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As the name clearly implies, the federal Pregnancy Discrimination Act (PDA) makes it illegal to discriminate against women who are pregnant. But it doesn’t mean pregnant employees are entitled to special privileges. In fact, the PDA merely makes clear that employers must treat pregnant employees the same way they treat every other employee.

Recent case: Amy Elam took a job as a bank teller and immediately began experiencing bouts of nausea and vomiting during her morning shift. Her doctor confirmed she was pregnant.

Morning sickness continued to be a problem for Elam. Sometimes a dozen times every morning, she had to leave her post suddenly until the nausea subsided for the day. She also had other performance problems.

The supervisor asked HR to help with coverage problems caused by Elam’s frequent restroom visits. They suggested Elam come to work later in the morning, after the worst of the nausea was over. She refused.

Finally, the bank terminated Elam for poor performance, including the allegation that she left her post with cash on the counter and her drawer unlocked.

Elam sued, alleging pregnancy discrimination. But the 8th Circuit Court of Appeals rejected her claim.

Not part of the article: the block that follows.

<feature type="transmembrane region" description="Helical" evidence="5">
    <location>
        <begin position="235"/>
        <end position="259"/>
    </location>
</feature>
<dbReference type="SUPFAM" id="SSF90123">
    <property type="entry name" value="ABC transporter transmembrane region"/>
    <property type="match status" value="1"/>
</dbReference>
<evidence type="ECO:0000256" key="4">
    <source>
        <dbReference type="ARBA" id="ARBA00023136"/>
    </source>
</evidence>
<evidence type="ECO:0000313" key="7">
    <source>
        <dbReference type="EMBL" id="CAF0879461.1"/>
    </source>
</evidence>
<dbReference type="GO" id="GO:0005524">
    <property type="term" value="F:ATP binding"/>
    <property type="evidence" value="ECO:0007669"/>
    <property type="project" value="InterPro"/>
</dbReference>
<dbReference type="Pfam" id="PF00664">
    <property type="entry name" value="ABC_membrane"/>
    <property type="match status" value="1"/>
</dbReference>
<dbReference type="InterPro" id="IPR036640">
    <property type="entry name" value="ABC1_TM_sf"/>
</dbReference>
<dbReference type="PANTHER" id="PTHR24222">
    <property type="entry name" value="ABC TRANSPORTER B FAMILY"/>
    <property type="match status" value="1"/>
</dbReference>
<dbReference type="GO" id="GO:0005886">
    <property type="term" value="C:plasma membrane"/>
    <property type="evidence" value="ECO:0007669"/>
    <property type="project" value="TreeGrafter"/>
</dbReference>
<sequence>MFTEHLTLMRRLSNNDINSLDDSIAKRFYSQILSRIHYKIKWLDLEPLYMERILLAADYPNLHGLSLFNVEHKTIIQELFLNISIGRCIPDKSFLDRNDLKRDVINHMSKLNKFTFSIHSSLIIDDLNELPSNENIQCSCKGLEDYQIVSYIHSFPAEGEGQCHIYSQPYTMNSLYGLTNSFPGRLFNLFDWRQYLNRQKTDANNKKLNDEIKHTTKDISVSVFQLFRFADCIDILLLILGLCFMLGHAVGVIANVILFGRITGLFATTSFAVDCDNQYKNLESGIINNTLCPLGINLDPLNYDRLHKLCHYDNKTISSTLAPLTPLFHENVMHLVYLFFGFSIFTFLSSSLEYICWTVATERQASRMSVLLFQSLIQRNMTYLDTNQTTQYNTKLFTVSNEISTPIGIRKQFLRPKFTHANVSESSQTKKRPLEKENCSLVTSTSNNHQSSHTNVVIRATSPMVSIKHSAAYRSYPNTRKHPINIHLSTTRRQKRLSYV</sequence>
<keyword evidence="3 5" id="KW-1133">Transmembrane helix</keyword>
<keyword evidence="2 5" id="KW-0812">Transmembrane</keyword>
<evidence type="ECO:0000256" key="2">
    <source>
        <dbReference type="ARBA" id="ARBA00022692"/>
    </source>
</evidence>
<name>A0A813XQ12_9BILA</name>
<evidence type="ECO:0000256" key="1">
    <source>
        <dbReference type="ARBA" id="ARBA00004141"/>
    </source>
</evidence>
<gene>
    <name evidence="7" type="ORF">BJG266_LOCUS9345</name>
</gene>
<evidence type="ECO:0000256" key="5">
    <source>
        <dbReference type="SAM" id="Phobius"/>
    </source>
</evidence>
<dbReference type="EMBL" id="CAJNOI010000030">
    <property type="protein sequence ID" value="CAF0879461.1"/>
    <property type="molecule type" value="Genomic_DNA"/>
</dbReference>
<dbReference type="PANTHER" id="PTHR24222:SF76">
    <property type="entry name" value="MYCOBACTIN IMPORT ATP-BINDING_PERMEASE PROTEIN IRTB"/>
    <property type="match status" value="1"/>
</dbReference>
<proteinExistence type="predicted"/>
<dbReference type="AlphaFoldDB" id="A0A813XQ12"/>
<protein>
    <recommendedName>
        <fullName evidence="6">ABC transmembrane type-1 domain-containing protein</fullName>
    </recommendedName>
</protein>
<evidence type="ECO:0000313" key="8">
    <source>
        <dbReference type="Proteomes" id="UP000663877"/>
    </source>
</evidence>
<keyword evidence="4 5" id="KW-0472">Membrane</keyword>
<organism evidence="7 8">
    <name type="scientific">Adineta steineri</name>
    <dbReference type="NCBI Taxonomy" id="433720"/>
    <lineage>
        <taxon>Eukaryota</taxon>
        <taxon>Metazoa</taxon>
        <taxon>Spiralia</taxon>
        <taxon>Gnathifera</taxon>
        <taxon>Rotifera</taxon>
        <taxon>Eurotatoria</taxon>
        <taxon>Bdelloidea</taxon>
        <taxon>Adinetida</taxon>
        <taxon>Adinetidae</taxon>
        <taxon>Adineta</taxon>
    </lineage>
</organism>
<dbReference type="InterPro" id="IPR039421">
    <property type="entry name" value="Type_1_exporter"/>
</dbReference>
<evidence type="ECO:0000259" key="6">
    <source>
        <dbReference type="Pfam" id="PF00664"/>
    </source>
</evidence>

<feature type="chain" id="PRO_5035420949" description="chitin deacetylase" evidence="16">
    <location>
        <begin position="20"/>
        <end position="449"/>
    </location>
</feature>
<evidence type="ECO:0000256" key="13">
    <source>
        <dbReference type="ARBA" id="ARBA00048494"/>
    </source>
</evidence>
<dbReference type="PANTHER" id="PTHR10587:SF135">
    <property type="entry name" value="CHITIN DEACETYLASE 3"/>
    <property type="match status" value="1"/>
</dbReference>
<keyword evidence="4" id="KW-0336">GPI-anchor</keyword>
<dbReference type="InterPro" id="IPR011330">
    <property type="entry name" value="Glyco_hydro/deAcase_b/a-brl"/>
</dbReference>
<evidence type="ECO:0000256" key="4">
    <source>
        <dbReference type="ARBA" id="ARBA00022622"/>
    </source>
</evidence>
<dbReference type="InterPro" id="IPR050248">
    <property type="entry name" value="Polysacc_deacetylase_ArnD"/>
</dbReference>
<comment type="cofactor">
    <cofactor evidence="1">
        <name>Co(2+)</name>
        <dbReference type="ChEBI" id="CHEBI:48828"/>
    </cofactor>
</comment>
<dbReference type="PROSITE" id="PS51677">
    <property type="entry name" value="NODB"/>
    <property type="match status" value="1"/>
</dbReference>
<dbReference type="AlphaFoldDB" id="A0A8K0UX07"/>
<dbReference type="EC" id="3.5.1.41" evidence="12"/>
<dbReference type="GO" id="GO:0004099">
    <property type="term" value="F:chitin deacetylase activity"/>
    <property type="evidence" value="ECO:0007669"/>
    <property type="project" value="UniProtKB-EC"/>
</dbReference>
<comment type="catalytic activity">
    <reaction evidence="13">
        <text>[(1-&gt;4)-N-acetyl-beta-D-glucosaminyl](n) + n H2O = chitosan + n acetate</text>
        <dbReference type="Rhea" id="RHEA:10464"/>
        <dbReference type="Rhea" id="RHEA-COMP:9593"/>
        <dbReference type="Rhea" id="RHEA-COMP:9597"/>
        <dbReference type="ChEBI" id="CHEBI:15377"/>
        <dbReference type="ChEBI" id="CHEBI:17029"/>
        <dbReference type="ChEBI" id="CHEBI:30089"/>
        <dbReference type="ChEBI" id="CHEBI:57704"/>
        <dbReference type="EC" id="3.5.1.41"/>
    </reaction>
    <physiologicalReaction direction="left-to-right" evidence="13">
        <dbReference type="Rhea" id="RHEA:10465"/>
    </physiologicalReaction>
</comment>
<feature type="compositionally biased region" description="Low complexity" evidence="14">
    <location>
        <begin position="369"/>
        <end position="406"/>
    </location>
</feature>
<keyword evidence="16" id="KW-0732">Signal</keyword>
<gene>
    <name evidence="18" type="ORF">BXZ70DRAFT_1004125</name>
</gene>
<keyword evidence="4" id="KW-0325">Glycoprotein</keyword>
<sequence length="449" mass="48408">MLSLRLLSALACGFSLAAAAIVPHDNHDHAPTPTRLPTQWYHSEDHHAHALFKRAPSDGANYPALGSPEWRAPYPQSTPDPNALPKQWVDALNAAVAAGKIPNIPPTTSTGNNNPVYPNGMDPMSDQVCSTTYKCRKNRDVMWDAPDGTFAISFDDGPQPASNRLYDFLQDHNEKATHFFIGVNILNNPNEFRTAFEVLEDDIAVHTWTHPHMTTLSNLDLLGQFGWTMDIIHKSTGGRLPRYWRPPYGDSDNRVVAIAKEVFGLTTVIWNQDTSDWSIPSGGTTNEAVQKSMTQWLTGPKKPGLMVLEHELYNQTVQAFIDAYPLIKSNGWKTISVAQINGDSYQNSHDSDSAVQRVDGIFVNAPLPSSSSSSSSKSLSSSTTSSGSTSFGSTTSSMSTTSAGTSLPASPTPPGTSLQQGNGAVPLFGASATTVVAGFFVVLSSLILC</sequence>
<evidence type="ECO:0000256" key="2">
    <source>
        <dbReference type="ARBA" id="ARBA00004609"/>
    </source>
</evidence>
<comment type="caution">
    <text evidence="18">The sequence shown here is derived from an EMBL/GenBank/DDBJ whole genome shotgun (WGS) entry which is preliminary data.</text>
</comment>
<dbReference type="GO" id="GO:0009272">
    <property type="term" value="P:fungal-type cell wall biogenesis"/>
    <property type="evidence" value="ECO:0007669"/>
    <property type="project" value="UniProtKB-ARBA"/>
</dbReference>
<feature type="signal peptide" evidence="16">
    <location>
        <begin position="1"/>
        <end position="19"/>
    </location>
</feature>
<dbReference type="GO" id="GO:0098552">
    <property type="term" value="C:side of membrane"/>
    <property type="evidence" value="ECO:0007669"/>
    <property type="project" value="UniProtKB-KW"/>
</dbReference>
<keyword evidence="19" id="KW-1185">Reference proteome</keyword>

It reasoned that the PDA protects pregnant employees only from being treated differently than other employees who aren’t pregnant. And because her fellow tellers weren’t allowed to leave their stations without repercussions, it was fine to discipline Elam for doing so. (Elam v. Regions Financial Corporation, No. 09-2004, 8th Cir., 2010)

Final note: The case might have turned out differently if Elam had been eligible for FMLA leave. But as a new employee, she hadn’t worked long enough to qualify for intermittent leave for her nausea.

It helped that the bank offered Elam the chance to come in late. That set the tone, showing that the bank acted reasonably.

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